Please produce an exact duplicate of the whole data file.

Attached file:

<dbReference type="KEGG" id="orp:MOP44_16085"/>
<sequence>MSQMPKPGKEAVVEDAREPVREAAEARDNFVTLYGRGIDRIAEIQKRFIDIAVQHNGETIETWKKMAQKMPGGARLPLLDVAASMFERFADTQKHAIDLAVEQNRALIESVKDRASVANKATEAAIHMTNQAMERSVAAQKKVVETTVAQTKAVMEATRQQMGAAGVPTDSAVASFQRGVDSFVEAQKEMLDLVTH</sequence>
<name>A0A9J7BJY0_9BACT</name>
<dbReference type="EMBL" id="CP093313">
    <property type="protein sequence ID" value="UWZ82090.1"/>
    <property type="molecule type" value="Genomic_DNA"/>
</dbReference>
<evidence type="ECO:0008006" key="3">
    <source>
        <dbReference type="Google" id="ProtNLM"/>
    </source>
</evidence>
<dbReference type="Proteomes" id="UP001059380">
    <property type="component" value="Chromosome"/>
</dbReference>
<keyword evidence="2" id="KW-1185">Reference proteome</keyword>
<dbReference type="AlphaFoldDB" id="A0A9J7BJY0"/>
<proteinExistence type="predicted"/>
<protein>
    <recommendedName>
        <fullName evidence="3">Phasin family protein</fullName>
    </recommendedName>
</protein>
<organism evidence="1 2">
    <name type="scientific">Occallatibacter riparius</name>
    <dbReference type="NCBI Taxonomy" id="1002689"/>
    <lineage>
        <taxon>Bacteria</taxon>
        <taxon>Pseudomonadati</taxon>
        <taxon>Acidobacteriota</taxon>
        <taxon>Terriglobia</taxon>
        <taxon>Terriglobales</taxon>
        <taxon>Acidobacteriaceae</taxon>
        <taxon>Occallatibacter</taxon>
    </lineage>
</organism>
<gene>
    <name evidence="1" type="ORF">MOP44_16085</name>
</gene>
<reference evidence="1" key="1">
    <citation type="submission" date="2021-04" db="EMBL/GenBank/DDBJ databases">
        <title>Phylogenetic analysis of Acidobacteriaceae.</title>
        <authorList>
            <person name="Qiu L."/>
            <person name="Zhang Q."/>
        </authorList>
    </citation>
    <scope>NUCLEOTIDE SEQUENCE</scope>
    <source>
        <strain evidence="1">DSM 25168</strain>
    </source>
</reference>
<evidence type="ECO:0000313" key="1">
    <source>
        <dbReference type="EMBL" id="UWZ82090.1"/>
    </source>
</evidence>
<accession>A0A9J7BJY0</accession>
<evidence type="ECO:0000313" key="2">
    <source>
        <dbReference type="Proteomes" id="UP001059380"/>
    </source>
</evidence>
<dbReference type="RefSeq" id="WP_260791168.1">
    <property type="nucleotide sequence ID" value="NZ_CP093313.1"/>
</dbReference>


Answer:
<dbReference type="KEGG" id="orp:MOP44_16085"/>
<sequence>MSQMPKPGKEAVVEDAREPVREAAEARDNFVTLYGRGIDRIAEIQKRFIDIAVQHNGETIETWKKMAQKMPGGARLPLLDVAASMFERFADTQKHAIDLAVEQNRALIESVKDRASVANKATEAAIHMTNQAMERSVAAQKKVVETTVAQTKAVMEATRQQMGAAGVPTDSAVASFQRGVDSFVEAQKEMLDLVTH</sequence>
<name>A0A9J7BJY0_9BACT</name>
<dbReference type="EMBL" id="CP093313">
    <property type="protein sequence ID" value="UWZ82090.1"/>
    <property type="molecule type" value="Genomic_DNA"/>
</dbReference>
<evidence type="ECO:0008006" key="3">
    <source>
        <dbReference type="Google" id="ProtNLM"/>
    </source>
</evidence>
<dbReference type="Proteomes" id="UP001059380">
    <property type="component" value="Chromosome"/>
</dbReference>
<keyword evidence="2" id="KW-1185">Reference proteome</keyword>
<dbReference type="AlphaFoldDB" id="A0A9J7BJY0"/>
<proteinExistence type="predicted"/>
<protein>
    <recommendedName>
        <fullName evidence="3">Phasin family protein</fullName>
    </recommendedName>
</protein>
<organism evidence="1 2">
    <name type="scientific">Occallatibacter riparius</name>
    <dbReference type="NCBI Taxonomy" id="1002689"/>
    <lineage>
        <taxon>Bacteria</taxon>
        <taxon>Pseudomonadati</taxon>
        <taxon>Acidobacteriota</taxon>
        <taxon>Terriglobia</taxon>
        <taxon>Terriglobales</taxon>
        <taxon>Acidobacteriaceae</taxon>
        <taxon>Occallatibacter</taxon>
    </lineage>
</organism>
<gene>
    <name evidence="1" type="ORF">MOP44_16085</name>
</gene>
<reference evidence="1" key="1">
    <citation type="submission" date="2021-04" db="EMBL/GenBank/DDBJ databases">
        <title>Phylogenetic analysis of Acidobacteriaceae.</title>
        <authorList>
            <person name="Qiu L."/>
            <person name="Zhang Q."/>
        </authorList>
    </citation>
    <scope>NUCLEOTIDE SEQUENCE</scope>
    <source>
        <strain evidence="1">DSM 25168</strain>
    </source>
</reference>
<evidence type="ECO:0000313" key="1">
    <source>
        <dbReference type="EMBL" id="UWZ82090.1"/>
    </source>
</evidence>
<accession>A0A9J7BJY0</accession>
<evidence type="ECO:0000313" key="2">
    <source>
        <dbReference type="Proteomes" id="UP001059380"/>
    </source>
</evidence>
<dbReference type="RefSeq" id="WP_260791168.1">
    <property type="nucleotide sequence ID" value="NZ_CP093313.1"/>
</dbReference>